Pat Floyd looked out at the front rows of the Van Orsdel United Methodist Church Sunday morning. They were filled with officers from the Havre Police and Fire departments, the Hill County Sheriff's Department and the U. S. Border Patrol.
Members of the parish thought it would be a good idea to pay tribute to emergency responders on the day the country was marking the 10th anniversary of the 9/11 tragedy. They sent out an invitation to first responders throughout the county.
The officers and their families were treated to a breakfast before the 11 a. m. service. They then proceeded into the service accompanied by the music of the bagpiper Erik Kean of the South Alberta Pipes and Drums Band, a group that performs annually at Havre Festival Days.
"We invited you to honor you for your work," said Pat Floyd, an organizer of the effort. "But you honor us by your presence here."
While adults paid tribute to the first responders, children got a first-hand lesson on firefighting work.
Young people were called to the altar where Havre firefighter Kelly Jones explained the clothing firefighters wear when they fight a fire.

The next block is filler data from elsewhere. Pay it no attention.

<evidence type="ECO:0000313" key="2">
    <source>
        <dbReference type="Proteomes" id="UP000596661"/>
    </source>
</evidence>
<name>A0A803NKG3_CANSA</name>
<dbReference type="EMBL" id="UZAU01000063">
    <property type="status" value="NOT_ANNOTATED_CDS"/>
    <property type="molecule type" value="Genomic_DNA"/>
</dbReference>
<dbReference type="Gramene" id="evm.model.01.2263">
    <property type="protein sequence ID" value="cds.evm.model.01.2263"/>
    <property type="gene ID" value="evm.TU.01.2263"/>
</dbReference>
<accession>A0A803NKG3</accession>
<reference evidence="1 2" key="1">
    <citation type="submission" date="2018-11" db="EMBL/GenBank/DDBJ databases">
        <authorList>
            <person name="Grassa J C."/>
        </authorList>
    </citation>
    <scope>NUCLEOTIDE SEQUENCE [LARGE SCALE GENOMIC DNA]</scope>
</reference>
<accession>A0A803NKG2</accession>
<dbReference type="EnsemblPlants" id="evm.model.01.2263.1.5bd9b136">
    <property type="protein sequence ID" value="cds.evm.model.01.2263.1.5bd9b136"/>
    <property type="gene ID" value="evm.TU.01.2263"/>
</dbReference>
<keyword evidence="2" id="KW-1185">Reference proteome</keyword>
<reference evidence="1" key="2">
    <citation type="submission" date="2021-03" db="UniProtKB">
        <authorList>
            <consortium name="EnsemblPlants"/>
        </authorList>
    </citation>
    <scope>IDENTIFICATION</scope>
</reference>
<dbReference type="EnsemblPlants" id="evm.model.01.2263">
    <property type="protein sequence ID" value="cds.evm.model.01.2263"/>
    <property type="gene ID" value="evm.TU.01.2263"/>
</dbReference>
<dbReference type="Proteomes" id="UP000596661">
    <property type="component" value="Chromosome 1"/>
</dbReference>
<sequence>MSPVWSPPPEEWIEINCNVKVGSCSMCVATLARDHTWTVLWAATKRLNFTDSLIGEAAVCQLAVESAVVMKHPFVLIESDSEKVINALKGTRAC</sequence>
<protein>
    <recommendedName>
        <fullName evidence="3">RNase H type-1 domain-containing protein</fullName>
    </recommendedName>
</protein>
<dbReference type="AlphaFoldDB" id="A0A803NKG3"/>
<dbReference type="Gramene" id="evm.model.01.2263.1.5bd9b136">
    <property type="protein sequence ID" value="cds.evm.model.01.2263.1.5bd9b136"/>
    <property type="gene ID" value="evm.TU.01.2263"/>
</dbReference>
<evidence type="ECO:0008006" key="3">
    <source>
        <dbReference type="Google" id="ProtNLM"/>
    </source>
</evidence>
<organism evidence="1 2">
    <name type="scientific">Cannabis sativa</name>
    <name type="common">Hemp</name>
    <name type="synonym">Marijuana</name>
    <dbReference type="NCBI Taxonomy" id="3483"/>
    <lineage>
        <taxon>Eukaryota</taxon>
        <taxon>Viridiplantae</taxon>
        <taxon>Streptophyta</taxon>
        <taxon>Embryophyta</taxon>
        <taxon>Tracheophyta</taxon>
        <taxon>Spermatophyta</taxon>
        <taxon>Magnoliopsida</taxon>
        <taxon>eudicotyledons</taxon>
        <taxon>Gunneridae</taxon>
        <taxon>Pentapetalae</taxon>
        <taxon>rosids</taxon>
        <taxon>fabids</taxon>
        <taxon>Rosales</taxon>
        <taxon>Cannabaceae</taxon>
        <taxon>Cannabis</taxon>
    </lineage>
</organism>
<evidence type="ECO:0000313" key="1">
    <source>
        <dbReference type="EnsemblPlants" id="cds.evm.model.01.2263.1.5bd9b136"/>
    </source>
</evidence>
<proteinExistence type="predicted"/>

Jones gave the children a history lesson reminding them that the church burned down in the 1950s.
"No one was injured, and a new church was built, and we moved on," he said.
He said that as tragic as 9/11 was, faith has helped people move on.
The clothing firefighters wear protects them from heat and flames, he said. But more importantly, trust in other firefighters helps keep them safe. Firefighters sometimes have differences in the station, he said, but because they believe in forgiveness, the theme of Sunday's Bible readings, they work as a team during a fire.
"And most important, we get protection from God," he said.
Jones also explained the Christian background to the Maltese Cross, the eight-point figure worn by most firefighters.
"We are willing to protect everybody, and we are willing to give up everything to provide that protection," he told the children.
The choir sang "God Bless America," and led the congregation in singing "My Country 'tis of Thee," and officers read from the scriptures.
Pastor Cleveland McSwain recalled the moments he learned about the attacks, when he was teaching at a college in the Marshall Islands.
"My students told me the United States was being attacked," he said. "I thought they were kidding."
He thanked local officers for doing what they do for the community.
McSwain asked: What would Jesus say to the officers if he were in Havre?
"Well done good and faithful servant," McSwain said quoting from St. Matthew's gospel.
The congregation rose for a standing ovation.
As the officers prepared to process out of the church, once again led the bagpipe player, McSwain warned the congregation: "Now, the next time you get a speeding ticket, don't say anything bad about them."